However I think ISIS is a creature of the State Dept, and I doubt Lord Moldbug would disagree.

    The will within Western Elite society doesn’t exist for anything but harm – and looting – of the society that birthed them…which Nero like they seek to ruin and destroy.

    So yes we’re in agreement fundamentally, but I draw as usual a dichotomy between the Western Peoples and their Elites.

    We need to summon the will to save ourselves, and not from ISIS.


    VXXC Reply:

    And no ISIS isn’t wrong about Horror and Terror being used to force acquiescence at all.

    Yes, Horror and Moral Terror work…to a point.

    Unless…people are convinced they’ll be killed anyway and it’s just a matter of time and chance.

    That was the downfall of AQ in Iraq, and it’s predicted [I really don’t know] will be again with ISIS [same people actually].

    I will say the Shia are quite convinced they have no choice, as do any non-Sunni.

    Well the Sunni are only 18% of Iraq.


    A.B Prosper Reply:

    In reality these methods ISIS uses are not different than they standard methods that are used in every war when it comes down to it. War is force, terror and slaughter. Its easy though to overextend yourself and to not have the amount of force you want, need or think you do and if you are locked into excessively violent solutions, you’ll get smashed either by local foes or outside ones.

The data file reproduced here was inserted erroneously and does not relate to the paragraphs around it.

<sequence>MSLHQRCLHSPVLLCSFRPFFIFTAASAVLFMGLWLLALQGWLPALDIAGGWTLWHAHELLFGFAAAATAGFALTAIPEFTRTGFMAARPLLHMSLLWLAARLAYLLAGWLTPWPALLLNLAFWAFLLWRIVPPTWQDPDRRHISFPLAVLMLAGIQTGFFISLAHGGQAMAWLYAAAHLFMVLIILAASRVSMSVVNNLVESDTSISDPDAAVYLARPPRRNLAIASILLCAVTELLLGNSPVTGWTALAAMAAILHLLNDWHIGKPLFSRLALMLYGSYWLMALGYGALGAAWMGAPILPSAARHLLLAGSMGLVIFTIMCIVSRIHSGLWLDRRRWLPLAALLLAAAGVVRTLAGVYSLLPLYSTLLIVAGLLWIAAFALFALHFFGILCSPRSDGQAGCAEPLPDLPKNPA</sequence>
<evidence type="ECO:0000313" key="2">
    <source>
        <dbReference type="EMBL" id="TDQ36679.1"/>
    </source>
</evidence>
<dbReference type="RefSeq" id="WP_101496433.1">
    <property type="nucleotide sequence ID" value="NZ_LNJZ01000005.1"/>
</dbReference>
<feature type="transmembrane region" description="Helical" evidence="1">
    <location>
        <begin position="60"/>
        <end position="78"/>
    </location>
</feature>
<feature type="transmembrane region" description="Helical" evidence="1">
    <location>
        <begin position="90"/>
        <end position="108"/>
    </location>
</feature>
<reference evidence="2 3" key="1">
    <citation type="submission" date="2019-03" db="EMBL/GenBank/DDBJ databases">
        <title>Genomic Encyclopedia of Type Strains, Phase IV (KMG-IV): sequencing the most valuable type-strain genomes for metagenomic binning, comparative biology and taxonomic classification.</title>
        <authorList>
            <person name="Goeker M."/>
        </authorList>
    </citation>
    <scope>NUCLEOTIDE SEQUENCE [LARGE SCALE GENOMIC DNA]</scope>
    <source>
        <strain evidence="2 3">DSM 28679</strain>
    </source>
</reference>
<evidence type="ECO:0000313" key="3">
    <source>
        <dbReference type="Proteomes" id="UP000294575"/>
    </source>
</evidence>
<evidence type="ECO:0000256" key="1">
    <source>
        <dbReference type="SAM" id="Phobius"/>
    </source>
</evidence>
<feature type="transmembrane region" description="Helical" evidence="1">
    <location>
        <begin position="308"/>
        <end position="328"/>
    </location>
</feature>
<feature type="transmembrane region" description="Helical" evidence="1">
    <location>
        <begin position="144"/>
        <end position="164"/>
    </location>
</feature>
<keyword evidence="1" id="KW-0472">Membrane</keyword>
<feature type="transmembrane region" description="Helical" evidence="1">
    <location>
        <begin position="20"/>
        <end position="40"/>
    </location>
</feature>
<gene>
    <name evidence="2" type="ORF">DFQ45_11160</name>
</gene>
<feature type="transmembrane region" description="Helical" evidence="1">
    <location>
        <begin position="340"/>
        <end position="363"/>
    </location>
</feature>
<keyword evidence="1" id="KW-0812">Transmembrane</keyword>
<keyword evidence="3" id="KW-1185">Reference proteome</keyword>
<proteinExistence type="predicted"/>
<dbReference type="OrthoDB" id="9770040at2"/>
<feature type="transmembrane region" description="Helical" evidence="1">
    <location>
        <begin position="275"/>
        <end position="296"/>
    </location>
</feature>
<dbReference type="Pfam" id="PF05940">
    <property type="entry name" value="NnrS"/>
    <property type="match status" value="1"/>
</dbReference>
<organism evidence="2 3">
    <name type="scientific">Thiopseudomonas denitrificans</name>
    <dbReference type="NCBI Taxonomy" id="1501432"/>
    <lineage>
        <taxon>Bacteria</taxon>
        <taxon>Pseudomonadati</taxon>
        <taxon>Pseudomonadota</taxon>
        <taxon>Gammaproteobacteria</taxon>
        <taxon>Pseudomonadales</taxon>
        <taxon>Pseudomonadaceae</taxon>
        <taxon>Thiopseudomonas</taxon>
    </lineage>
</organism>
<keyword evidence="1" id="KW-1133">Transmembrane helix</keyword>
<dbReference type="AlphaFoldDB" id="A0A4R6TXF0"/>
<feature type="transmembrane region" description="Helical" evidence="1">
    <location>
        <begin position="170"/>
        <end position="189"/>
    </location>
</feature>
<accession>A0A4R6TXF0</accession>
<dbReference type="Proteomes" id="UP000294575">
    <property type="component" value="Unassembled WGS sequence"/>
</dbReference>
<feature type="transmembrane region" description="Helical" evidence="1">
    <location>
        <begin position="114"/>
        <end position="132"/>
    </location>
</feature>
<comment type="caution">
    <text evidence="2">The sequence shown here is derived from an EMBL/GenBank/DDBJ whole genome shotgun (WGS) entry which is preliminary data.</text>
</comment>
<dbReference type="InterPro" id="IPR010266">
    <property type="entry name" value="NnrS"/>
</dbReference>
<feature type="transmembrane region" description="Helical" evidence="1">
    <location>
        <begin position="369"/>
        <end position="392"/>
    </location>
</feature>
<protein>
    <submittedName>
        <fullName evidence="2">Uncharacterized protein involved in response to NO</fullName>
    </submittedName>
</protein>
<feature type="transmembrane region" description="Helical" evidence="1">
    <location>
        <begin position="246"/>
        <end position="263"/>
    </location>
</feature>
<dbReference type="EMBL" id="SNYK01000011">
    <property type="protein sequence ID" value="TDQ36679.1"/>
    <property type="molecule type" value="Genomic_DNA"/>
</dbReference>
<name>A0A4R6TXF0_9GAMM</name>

ISIS isn’t entirely about slaughter and Muslims willing to accede to their particular Islamic strain, which is pretty close to what our best bud Saudi Arabia has, are fairly safe by standards of that region.

    A lot of people can’t or won’t comply or shouldn’t and will end up killed but that’s war

    And yeah I concur the current methods are messier and more public and scarier to soft western minds but dying of a piece of rebar through the gut from a bombed building or being incinerated by a firebomb isn’t much different to the poor fool on the receiving end.